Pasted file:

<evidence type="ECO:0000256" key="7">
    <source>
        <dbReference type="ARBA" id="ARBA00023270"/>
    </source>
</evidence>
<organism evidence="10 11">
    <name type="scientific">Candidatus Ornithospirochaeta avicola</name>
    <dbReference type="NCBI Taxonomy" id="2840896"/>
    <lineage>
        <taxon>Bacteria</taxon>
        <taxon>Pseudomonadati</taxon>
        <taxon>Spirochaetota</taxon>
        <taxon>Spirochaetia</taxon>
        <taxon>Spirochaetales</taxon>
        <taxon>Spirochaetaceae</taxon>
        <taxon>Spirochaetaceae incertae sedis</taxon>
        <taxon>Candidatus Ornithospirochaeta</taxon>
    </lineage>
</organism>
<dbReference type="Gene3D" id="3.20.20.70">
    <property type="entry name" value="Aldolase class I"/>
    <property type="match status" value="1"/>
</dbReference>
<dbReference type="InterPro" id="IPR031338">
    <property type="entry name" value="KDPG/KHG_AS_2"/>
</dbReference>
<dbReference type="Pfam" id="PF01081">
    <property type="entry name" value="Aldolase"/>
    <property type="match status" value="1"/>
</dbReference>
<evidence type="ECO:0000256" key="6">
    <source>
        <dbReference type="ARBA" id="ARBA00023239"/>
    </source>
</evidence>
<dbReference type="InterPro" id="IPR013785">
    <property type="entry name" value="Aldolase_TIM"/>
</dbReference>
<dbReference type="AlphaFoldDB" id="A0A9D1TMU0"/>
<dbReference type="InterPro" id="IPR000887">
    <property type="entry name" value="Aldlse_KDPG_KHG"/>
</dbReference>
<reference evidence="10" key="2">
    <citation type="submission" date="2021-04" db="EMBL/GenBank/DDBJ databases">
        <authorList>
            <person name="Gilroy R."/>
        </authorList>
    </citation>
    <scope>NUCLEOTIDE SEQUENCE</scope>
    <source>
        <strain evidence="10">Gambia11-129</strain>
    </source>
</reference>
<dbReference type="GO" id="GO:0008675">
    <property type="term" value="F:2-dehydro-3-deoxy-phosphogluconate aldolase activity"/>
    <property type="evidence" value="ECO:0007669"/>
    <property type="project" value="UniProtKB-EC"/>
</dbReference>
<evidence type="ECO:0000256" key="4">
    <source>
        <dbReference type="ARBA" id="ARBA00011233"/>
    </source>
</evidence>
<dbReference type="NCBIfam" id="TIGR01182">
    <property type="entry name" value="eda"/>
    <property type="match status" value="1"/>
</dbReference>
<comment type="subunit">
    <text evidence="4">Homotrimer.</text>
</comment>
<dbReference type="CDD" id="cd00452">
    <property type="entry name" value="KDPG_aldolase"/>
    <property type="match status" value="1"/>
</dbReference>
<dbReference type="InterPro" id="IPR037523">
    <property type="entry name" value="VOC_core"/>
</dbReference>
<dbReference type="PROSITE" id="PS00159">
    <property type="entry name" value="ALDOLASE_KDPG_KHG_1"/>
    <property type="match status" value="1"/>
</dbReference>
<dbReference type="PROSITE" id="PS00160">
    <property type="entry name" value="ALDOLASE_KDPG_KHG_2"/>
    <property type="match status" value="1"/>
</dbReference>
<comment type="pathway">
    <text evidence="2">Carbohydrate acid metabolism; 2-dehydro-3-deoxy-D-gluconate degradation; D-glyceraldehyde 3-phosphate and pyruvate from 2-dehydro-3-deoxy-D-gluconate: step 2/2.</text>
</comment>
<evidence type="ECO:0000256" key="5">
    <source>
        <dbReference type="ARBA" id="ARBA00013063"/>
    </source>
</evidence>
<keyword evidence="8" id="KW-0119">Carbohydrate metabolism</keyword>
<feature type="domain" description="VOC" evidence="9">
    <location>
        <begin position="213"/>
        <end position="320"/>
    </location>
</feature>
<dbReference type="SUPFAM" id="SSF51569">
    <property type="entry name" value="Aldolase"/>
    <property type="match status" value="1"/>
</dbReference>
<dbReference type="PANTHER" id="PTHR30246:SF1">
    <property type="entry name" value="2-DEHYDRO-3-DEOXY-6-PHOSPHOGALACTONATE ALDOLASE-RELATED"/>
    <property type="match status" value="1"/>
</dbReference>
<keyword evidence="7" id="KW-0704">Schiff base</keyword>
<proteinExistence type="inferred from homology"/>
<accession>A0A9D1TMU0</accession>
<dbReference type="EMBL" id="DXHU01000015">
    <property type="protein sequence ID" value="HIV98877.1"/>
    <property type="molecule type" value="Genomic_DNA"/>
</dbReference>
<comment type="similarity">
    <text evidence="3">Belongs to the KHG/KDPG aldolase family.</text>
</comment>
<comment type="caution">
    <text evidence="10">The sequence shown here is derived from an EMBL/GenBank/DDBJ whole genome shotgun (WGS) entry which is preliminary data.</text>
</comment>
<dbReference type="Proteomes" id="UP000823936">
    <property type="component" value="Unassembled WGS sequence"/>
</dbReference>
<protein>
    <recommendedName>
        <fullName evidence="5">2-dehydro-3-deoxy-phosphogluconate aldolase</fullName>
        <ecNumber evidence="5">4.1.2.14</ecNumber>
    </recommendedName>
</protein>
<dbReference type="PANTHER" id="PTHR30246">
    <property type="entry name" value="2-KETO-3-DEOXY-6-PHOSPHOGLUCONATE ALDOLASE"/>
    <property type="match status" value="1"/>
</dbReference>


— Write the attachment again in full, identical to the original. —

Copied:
<evidence type="ECO:0000256" key="7">
    <source>
        <dbReference type="ARBA" id="ARBA00023270"/>
    </source>
</evidence>
<organism evidence="10 11">
    <name type="scientific">Candidatus Ornithospirochaeta avicola</name>
    <dbReference type="NCBI Taxonomy" id="2840896"/>
    <lineage>
        <taxon>Bacteria</taxon>
        <taxon>Pseudomonadati</taxon>
        <taxon>Spirochaetota</taxon>
        <taxon>Spirochaetia</taxon>
        <taxon>Spirochaetales</taxon>
        <taxon>Spirochaetaceae</taxon>
        <taxon>Spirochaetaceae incertae sedis</taxon>
        <taxon>Candidatus Ornithospirochaeta</taxon>
    </lineage>
</organism>
<dbReference type="Gene3D" id="3.20.20.70">
    <property type="entry name" value="Aldolase class I"/>
    <property type="match status" value="1"/>
</dbReference>
<dbReference type="InterPro" id="IPR031338">
    <property type="entry name" value="KDPG/KHG_AS_2"/>
</dbReference>
<dbReference type="Pfam" id="PF01081">
    <property type="entry name" value="Aldolase"/>
    <property type="match status" value="1"/>
</dbReference>
<evidence type="ECO:0000256" key="6">
    <source>
        <dbReference type="ARBA" id="ARBA00023239"/>
    </source>
</evidence>
<dbReference type="InterPro" id="IPR013785">
    <property type="entry name" value="Aldolase_TIM"/>
</dbReference>
<dbReference type="AlphaFoldDB" id="A0A9D1TMU0"/>
<dbReference type="InterPro" id="IPR000887">
    <property type="entry name" value="Aldlse_KDPG_KHG"/>
</dbReference>
<reference evidence="10" key="2">
    <citation type="submission" date="2021-04" db="EMBL/GenBank/DDBJ databases">
        <authorList>
            <person name="Gilroy R."/>
        </authorList>
    </citation>
    <scope>NUCLEOTIDE SEQUENCE</scope>
    <source>
        <strain evidence="10">Gambia11-129</strain>
    </source>
</reference>
<dbReference type="GO" id="GO:0008675">
    <property type="term" value="F:2-dehydro-3-deoxy-phosphogluconate aldolase activity"/>
    <property type="evidence" value="ECO:0007669"/>
    <property type="project" value="UniProtKB-EC"/>
</dbReference>
<evidence type="ECO:0000256" key="4">
    <source>
        <dbReference type="ARBA" id="ARBA00011233"/>
    </source>
</evidence>
<dbReference type="NCBIfam" id="TIGR01182">
    <property type="entry name" value="eda"/>
    <property type="match status" value="1"/>
</dbReference>
<comment type="subunit">
    <text evidence="4">Homotrimer.</text>
</comment>
<dbReference type="CDD" id="cd00452">
    <property type="entry name" value="KDPG_aldolase"/>
    <property type="match status" value="1"/>
</dbReference>
<dbReference type="InterPro" id="IPR037523">
    <property type="entry name" value="VOC_core"/>
</dbReference>
<dbReference type="PROSITE" id="PS00159">
    <property type="entry name" value="ALDOLASE_KDPG_KHG_1"/>
    <property type="match status" value="1"/>
</dbReference>
<dbReference type="PROSITE" id="PS00160">
    <property type="entry name" value="ALDOLASE_KDPG_KHG_2"/>
    <property type="match status" value="1"/>
</dbReference>
<comment type="pathway">
    <text evidence="2">Carbohydrate acid metabolism; 2-dehydro-3-deoxy-D-gluconate degradation; D-glyceraldehyde 3-phosphate and pyruvate from 2-dehydro-3-deoxy-D-gluconate: step 2/2.</text>
</comment>
<evidence type="ECO:0000256" key="5">
    <source>
        <dbReference type="ARBA" id="ARBA00013063"/>
    </source>
</evidence>
<keyword evidence="8" id="KW-0119">Carbohydrate metabolism</keyword>
<feature type="domain" description="VOC" evidence="9">
    <location>
        <begin position="213"/>
        <end position="320"/>
    </location>
</feature>
<dbReference type="SUPFAM" id="SSF51569">
    <property type="entry name" value="Aldolase"/>
    <property type="match status" value="1"/>
</dbReference>
<dbReference type="PANTHER" id="PTHR30246:SF1">
    <property type="entry name" value="2-DEHYDRO-3-DEOXY-6-PHOSPHOGALACTONATE ALDOLASE-RELATED"/>
    <property type="match status" value="1"/>
</dbReference>
<keyword evidence="7" id="KW-0704">Schiff base</keyword>
<proteinExistence type="inferred from homology"/>
<accession>A0A9D1TMU0</accession>
<dbReference type="EMBL" id="DXHU01000015">
    <property type="protein sequence ID" value="HIV98877.1"/>
    <property type="molecule type" value="Genomic_DNA"/>
</dbReference>
<comment type="similarity">
    <text evidence="3">Belongs to the KHG/KDPG aldolase family.</text>
</comment>
<comment type="caution">
    <text evidence="10">The sequence shown here is derived from an EMBL/GenBank/DDBJ whole genome shotgun (WGS) entry which is preliminary data.</text>
</comment>
<dbReference type="Proteomes" id="UP000823936">
    <property type="component" value="Unassembled WGS sequence"/>
</dbReference>
<protein>
    <recommendedName>
        <fullName evidence="5">2-dehydro-3-deoxy-phosphogluconate aldolase</fullName>
        <ecNumber evidence="5">4.1.2.14</ecNumber>
    </recommendedName>
</protein>
<dbReference type="PANTHER" id="PTHR30246">
    <property type="entry name" value="2-KETO-3-DEOXY-6-PHOSPHOGLUCONATE ALDOLASE"/>
    <property type="match status" value="1"/>
</dbReference>